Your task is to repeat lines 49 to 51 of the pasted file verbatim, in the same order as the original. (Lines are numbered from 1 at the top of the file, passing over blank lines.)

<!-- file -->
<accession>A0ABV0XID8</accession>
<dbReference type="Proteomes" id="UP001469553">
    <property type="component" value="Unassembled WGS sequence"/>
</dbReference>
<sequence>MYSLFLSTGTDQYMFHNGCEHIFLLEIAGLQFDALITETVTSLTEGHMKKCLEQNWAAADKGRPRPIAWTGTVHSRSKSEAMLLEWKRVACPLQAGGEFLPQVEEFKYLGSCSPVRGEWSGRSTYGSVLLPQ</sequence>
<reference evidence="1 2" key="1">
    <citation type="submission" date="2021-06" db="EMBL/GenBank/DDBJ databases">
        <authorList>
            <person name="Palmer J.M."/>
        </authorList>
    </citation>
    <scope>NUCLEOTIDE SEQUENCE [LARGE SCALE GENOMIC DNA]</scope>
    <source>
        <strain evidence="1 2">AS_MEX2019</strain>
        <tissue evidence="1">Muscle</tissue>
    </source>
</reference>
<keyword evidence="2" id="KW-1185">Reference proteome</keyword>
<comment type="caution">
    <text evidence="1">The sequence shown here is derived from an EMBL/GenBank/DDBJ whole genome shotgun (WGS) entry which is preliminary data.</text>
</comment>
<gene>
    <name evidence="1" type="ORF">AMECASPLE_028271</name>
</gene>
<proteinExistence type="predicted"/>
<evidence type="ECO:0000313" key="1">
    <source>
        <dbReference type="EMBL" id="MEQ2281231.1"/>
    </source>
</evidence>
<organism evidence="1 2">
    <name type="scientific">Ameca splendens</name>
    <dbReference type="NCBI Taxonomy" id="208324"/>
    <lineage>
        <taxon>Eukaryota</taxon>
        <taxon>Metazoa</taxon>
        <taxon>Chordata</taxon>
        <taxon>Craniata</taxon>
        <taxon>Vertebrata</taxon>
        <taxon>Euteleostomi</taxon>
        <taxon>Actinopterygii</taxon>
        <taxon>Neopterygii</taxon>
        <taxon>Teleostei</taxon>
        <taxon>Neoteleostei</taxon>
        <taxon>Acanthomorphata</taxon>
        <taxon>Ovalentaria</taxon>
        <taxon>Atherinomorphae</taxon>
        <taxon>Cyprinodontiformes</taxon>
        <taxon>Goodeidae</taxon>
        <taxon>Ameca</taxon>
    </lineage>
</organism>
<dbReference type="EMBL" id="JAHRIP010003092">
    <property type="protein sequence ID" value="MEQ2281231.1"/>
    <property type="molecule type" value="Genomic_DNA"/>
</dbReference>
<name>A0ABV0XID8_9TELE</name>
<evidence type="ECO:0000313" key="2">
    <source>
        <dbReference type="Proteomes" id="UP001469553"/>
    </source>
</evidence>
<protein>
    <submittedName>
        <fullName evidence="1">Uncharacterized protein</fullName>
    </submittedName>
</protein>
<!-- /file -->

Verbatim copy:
        <taxon>Goodeidae</taxon>
        <taxon>Ameca</taxon>
    </lineage>